Tuesday, 2 December 2008

CFP RGS (5) Geographies of the passenger

Research that has contributed to the new mobilities paradigm has helped to illuminate some of the various intersecting virtual, corporeal and incarcereal mobilities that constitute contemporary spaces of flows (Cresswell; Urry). However significantly less has been said about the particular experience of passengers who are caught up within these flows, networks and systems (although see Adey; Laurier; Bissell). Even less has been expressed about how the passenger and their experiences have been conceived, imagined, manipulated, regulated and engineered. And whilst some detail has been given to the various modalities of mobility the passenger may take, far less engagement has looked at how the experiences and imaginations of the passenger cut across multiple of modes of mobility in different historical, economic, political and geographical contexts (Shaw). In a world increasingly on the move, these issues seem particularly pertinent.

First, this session seeks to attend to the sociality of the passenger experience by considering the types of relationship that cohere, condense or evaporate between passengers and the various socialities and forms of belonging that emerge and disappear. It will consider the moral and ethical topographies and the rights and responsibilities that come with being a passenger.

Second, papers may consider the various processes and practices that allow individuals or groups to become passengers (and to exit these roles). Considering the multiple tensions between activity and passivity the session will probe the qualitative differences between ‘passengering’ and its apposite counter-forms (be it piloting, driving, steering, directing etc.). It will look at the rites of passage, routines, strategies and tactics associated with becoming a passenger and how they impact on the body.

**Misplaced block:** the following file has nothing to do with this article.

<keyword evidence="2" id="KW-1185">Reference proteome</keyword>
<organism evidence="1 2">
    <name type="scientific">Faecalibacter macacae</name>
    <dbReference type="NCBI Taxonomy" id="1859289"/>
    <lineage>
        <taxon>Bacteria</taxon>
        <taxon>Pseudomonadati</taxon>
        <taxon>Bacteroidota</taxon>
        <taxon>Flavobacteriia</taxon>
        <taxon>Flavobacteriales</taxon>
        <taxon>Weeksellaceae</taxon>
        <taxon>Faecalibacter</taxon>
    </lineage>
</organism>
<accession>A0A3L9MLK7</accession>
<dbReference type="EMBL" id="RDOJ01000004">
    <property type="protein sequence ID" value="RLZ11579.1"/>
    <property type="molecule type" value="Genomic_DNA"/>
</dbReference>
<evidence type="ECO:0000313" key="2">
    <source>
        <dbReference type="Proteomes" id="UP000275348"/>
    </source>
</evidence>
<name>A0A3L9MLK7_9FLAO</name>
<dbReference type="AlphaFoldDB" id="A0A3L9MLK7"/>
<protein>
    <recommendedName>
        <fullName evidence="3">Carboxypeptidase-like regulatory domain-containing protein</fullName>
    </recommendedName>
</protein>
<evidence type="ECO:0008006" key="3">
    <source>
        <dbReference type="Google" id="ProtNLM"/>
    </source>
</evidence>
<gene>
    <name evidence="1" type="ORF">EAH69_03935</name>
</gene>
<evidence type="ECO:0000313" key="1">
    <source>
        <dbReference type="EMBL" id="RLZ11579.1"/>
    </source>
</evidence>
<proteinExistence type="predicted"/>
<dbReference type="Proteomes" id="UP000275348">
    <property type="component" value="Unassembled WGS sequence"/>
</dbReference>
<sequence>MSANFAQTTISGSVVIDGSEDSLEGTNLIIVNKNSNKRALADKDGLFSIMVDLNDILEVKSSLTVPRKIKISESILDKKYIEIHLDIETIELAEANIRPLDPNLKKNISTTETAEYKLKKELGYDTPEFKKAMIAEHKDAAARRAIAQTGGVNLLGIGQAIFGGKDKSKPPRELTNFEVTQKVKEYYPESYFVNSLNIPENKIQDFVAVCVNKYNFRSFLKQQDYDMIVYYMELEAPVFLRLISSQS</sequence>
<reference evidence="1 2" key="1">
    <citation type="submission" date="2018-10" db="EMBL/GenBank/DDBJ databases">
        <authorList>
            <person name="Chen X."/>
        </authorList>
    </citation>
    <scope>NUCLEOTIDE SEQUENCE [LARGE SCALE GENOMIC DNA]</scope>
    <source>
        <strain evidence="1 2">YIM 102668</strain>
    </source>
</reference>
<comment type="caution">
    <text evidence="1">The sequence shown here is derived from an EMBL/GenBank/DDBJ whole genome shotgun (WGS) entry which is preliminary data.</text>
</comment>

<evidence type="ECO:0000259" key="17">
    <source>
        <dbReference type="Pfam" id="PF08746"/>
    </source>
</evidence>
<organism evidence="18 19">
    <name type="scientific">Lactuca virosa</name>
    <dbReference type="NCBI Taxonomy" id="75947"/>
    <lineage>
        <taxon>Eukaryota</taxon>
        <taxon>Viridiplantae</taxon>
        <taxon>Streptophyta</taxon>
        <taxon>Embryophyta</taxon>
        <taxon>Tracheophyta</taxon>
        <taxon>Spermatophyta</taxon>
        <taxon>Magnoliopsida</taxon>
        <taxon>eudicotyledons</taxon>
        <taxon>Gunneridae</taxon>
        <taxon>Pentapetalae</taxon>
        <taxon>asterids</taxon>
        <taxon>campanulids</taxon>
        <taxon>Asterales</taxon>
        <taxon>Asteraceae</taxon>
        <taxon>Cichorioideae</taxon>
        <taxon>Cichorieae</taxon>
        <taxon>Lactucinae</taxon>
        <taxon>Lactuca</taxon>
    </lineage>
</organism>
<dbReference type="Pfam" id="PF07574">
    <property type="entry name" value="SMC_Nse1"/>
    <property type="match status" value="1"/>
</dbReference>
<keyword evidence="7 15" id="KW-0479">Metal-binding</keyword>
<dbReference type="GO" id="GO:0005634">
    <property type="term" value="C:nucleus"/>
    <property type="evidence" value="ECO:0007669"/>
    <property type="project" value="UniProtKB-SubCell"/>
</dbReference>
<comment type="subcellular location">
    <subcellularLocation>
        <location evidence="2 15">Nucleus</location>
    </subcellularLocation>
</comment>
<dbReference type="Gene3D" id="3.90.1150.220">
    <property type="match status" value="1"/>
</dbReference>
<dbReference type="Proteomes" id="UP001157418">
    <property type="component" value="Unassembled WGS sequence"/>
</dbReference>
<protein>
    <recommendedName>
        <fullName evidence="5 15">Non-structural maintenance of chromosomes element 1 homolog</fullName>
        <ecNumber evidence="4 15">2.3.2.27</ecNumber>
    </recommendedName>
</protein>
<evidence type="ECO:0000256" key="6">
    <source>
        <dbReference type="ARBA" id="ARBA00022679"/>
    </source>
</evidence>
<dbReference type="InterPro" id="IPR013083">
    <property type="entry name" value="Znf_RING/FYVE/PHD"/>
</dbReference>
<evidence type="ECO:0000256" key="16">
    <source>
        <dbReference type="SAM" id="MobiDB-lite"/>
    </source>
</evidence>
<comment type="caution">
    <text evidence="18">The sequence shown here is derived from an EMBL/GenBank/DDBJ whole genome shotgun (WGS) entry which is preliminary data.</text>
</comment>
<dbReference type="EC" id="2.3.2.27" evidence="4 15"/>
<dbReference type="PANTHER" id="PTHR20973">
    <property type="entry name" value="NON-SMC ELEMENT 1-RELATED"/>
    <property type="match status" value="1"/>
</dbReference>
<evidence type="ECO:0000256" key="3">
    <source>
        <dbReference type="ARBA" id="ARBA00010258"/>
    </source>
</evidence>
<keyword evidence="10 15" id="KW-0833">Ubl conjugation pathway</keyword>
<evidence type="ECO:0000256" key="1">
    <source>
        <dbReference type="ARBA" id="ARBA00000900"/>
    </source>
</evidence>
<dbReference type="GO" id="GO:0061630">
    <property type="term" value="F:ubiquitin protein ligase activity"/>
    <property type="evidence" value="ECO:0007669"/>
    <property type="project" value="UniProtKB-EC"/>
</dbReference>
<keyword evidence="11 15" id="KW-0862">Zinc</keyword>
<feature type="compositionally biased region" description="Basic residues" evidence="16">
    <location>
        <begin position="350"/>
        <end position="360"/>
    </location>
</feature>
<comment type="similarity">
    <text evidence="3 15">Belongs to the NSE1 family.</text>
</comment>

Third, this session examines how some of the various objects, prostheses and affordances both help and hinder passengers’ experiences of travel (Lury). It will look at the complex tensions and juxtapositions that emerge between experiences of comfort and discomfort (Virilio). In so doing it seeks to get to grips with the affective and emotional topographies that are immanent to becoming a passenger. This might involve various experiences of uplift or anxiety (McCormack; Sheller), or the affective dimension of travelling spaces that are engineered to make passengers feel and respond in particular ways.

Fourth, papers may explore the cultural-politico-economy of the passenger and its imbrications into various political, economic and technological orderings (Dodge and Kitchin). It will consider the extent to which the passenger has been controlled through various institutions and governance regimes, or the role of passenger testimony and historical renderings.

Fifth, the session will address how passengers and their practices have been transformed through time and space. It will explore how shifting social, political, cultural and economic contexts have brought about substantial alterations in the passengers’ style, conduct, meaning, significance and embodied (tele)mediated experience.

This session aims to explore the figure of the passenger as both an empirical actuality and an existential problematic by inviting contributors from across a range of disciplines to consider the significance of the passenger in its myriad forms.

Titles and abstracts (200 words) should be emailed to David Bissell (d.j.bissell@brighton.ac.uk) and Peter Adey (p.adey@esci.keele.ac.uk) by Friday 23 January 2009. We would welcome initial expressions of interest and ideas.

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